Welcome to my second mid-summer detailed driveway garden update. Turning to the many dwarf tomato plants being grown this summer, this blog focuses on those that our project released to this or that seed company....with a few exceptions at the end (why they are there will be clear).
All of the plants below are in 5 gallon grow bags, with two plants to a stabilizing center pot for the anchoring stakes (unless otherwise noted)
Sweet Scarlet Dwarf - This is one of my favorites among all of our nearly 70 released varieties. However, like all of the potato leaf members of the Tipsy family, the plant is so, so dense - the word I thought of is "tight" when looking at them. It is hard to see what is going on inside the plant - where the blossoms or fruit are, where disease is taking hold. The plant is 3 feet tall, healthy (though the large, crinkled potato shaped leaves become more easily affected with early blight on the back-side, interior and lower portion of the plant, and so requires regular attention. There are a few open blossoms, so if I can keep it healthy, the fruit will be late in coming - at this point, it is an A- in assessment.
Dwarf Orange Cream - same tight plant habit as it's relative, Sweet Scarlet Dwarf - I can't even find a flower bud yet. There is some browning at leaf edges high up the plant which is concerning. Still, things largely look good - it is just going to be late (perhaps I will thin some of the dense inner foliage) - A-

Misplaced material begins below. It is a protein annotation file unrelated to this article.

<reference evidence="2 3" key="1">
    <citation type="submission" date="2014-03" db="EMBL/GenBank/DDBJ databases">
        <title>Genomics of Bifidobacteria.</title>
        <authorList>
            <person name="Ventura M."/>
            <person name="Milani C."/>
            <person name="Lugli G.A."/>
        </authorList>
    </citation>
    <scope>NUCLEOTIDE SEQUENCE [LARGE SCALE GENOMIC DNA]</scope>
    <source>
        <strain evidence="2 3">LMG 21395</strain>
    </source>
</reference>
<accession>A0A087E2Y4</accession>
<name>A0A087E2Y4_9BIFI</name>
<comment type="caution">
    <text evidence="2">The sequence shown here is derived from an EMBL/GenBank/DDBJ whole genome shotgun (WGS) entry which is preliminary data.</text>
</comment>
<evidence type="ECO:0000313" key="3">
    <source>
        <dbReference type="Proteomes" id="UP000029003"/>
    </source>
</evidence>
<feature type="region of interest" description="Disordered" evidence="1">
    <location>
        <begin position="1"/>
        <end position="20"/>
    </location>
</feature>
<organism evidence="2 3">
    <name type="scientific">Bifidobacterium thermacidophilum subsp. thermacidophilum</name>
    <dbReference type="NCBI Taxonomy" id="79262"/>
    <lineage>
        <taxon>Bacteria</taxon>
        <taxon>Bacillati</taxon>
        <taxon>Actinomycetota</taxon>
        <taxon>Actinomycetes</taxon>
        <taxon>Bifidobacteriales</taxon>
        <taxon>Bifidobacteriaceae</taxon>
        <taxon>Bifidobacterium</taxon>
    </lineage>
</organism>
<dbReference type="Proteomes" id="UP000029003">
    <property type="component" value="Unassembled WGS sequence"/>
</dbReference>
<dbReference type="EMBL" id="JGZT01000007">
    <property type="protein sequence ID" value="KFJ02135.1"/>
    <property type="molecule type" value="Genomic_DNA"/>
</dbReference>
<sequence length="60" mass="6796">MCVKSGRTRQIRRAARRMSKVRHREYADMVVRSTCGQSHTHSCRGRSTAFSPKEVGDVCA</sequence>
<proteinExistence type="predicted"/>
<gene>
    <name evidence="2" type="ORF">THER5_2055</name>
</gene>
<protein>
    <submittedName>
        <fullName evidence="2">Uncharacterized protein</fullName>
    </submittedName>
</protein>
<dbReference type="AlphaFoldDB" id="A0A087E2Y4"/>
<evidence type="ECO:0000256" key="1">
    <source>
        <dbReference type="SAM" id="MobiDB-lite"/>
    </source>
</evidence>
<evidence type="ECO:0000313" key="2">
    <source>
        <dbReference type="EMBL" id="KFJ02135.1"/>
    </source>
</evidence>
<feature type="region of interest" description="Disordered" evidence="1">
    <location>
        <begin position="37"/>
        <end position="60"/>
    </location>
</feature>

Sean's Yellow Dwarf - did valiant battle with lower foliage disease early on but now in pretty good shape, with ample fruit set. Interesting observation is that the immature fruit don't have dark green shoulders. Tomatoes currently are at about half mature size. A-
BrandyFred - This will be my first time growing it since the release; last year it died prior to fruiting. The plant is healthy, with good fruit set and high hopes. A-
Kangaroo Paw Red - another trooper that lost lots of its lower leaves to disease, but although not a stunning specimen, there is plenty of fruit set. Shape varies from round to slightly oblate, and looks like it is larger than I expected. We've had issues with color stability (dominant traits - such as red fruit - take the longest to stabilize). Will it be red? We shall soon see. B
Boronia - This variety tends to get a different sort of foliage disease in my garden, with brown/blackening of lower leaves that differs from early blight or septoria. It is fighting foliage disease pretty well and there is decent fruit set, but also a bit of blossom end rot. A-
Coorong Pink....and here we have a developing mystery. The plant looks wonderful - on the tall side for a dwarf, typical of the Plentiful family, with loads of fruit set and good health. However - the fruit is striped! I suspect a cross, but let's see what we get. No matter, there will be plenty of tomatoes - hope they taste good! A
TastyWine - Certainly off to a better start than last year's failure, the plant has good fruit set with variable shape (round to oblate), with decent health - only a bit of lower foliage disease. A-
Barossa Fest - I look forward to trying this selection made by Patrina. The potato leaf plant looks great and is loading up with round tomatoes, soon to ripen. A-